U-20 World Cup: A Glimpse Into the Future

U.S. players celebrate their U-20 World Cup win over Germany in Saturday's final.
 

GOTHENBURG, Sweden — I love watching athletes celebrate. It’s that moment of pure joy in accomplishment and extreme relief that the nerves, fatigue and struggle were worth it. Seeing these celebrations gives me chills every time. As the young American women ran to embrace — sweaty braids and ponytails swishing across their faces — they acknowledged the fact that together they had achieved the ultimate feat: being the best in the world at what they do.

I followed most of the women’s under-20 world championship on Twitter because of a busy schedule and iffy Wi-Fi. But the final was a must-see. Germany had defeated the United States handily in group play, and now it was time for a rematch.

After training, I went with Cami Levin, Anita Asante and Olivia Schough (a U23 Swedish national team player) to find a place to watch. Over cappuccinos, we shared thoughts on women’s soccer and the players involved in the game.

First half: Watching the teams walk out and begin the game brought back memories from my experiences with youth national teams. Steve Swanson, the U20 coach, was my U16 national team coach. I reflected on the feeling of being in some of my first camps — the nerves, and the anticipation of seeing what the best from around the country looked like. Then I thought of my experience with the U19 national team (it was changed to U20 the tournament after I participated) and going to the world championship in Thailand. We played Germany in the semifinal and lost, 3-1. I remember Anja Mittag, whom I just played against on Malmo, being very dangerous. We went on to beat Brazil, which featured Marta and Cristiane, 3-0, for the bronze medal. I didn’t get to play in either of those games, but I tried to remember what the level looked like, and my mind-set, when analyzing how this tournament might compare. That was in 2003, but I distinctly remember what it was like to first participate in a major FIFA event, and hope that I would one day do that again. My youth national team experience prepared me well in terms of what it’s like to travel with a team, face international competition and play with some of those who have gone on to represent the United States on the senior level, like Rachel Buehler, Stephanie Lopez (now Cox), Becky Sauerbrunn, Megan Rapinoe and Amy Rodriguez, who were all on that team with me in Thailand. I’m sure that many of the U20 players feel that their experience was just as valuable. Plus, they can call themselves world champions!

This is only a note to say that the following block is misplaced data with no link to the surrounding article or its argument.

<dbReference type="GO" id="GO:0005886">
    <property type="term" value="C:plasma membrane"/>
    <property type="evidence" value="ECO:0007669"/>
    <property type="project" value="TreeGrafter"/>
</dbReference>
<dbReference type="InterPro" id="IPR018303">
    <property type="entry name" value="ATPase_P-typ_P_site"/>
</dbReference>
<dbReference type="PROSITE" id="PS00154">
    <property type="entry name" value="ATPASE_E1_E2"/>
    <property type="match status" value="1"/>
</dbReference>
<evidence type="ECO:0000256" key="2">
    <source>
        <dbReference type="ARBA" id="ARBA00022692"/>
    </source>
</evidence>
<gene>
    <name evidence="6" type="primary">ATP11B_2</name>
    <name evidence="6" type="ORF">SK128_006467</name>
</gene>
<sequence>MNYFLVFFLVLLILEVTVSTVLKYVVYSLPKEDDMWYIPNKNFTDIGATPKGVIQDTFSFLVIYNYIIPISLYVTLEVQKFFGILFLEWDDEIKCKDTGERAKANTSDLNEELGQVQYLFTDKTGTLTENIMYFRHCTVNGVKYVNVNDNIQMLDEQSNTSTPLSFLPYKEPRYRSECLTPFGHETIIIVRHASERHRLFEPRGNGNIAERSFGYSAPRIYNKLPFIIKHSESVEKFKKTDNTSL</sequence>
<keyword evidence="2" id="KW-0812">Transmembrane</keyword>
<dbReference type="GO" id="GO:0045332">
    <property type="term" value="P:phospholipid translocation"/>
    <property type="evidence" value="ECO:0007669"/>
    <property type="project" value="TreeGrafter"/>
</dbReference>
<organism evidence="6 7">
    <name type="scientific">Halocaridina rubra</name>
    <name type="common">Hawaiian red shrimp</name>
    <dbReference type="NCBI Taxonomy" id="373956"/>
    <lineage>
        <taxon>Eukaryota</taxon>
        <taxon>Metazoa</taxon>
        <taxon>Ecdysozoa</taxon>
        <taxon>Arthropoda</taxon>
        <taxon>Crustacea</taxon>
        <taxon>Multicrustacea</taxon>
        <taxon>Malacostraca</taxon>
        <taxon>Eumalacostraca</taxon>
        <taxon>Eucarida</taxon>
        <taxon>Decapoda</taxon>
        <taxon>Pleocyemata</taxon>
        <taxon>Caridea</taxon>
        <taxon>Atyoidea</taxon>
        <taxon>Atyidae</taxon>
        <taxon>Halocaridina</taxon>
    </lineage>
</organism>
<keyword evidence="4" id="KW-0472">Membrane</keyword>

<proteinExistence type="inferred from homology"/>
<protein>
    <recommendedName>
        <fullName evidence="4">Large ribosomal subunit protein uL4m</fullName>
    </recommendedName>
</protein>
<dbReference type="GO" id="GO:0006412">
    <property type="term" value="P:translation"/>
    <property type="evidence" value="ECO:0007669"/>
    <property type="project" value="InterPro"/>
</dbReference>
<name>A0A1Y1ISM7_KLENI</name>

Winning play: I was very proud to see the University of North Carolina play a huge role in the win. In my opinion, Crystal Dunn was the game’s best player at right back. She was very solid defensively, and got forward many times, causing a lot of trouble for Germany’s left-sided players. She assisted the winning goal, with a good ball across to Kealia Ohai (another U.N.C. player). Bryane Heaberlin (U.N.C. as well) was wonderful in goal, displaying a lot of confidence and coming up with several important saves in the last few minutes.

Stoppage time: This game led me to believe that the future of women’s soccer is very promising. It’s easy for a championship game to dip in quality because of players’ nerves, especially with those who are relatively inexperienced at the international level. A handful of the German U20s have played with their full team, and a good number start for professional clubs. You could see their experience during stretches of the game, as they calmly executed the typical German style — impressive organization, perfect spacing and wonderfully timed counterattacks. The United States women also displayed a level of maturity, remaining disciplined on defense, and creating some good chances, as well as possessing the ball well once they won it. Over all, the quality of this game says a lot for what we can expect in the future.

This tournament increases my optimism that when these players are integrated into the senior team level, they will continue to push the women’s game to new heights. Congratulations to the women involved in the final game, and especially the Americans for bringing home the championship. It is always great when I can watch a women’s game and feel thoroughly entertained — and impressed — by the talent and level of play.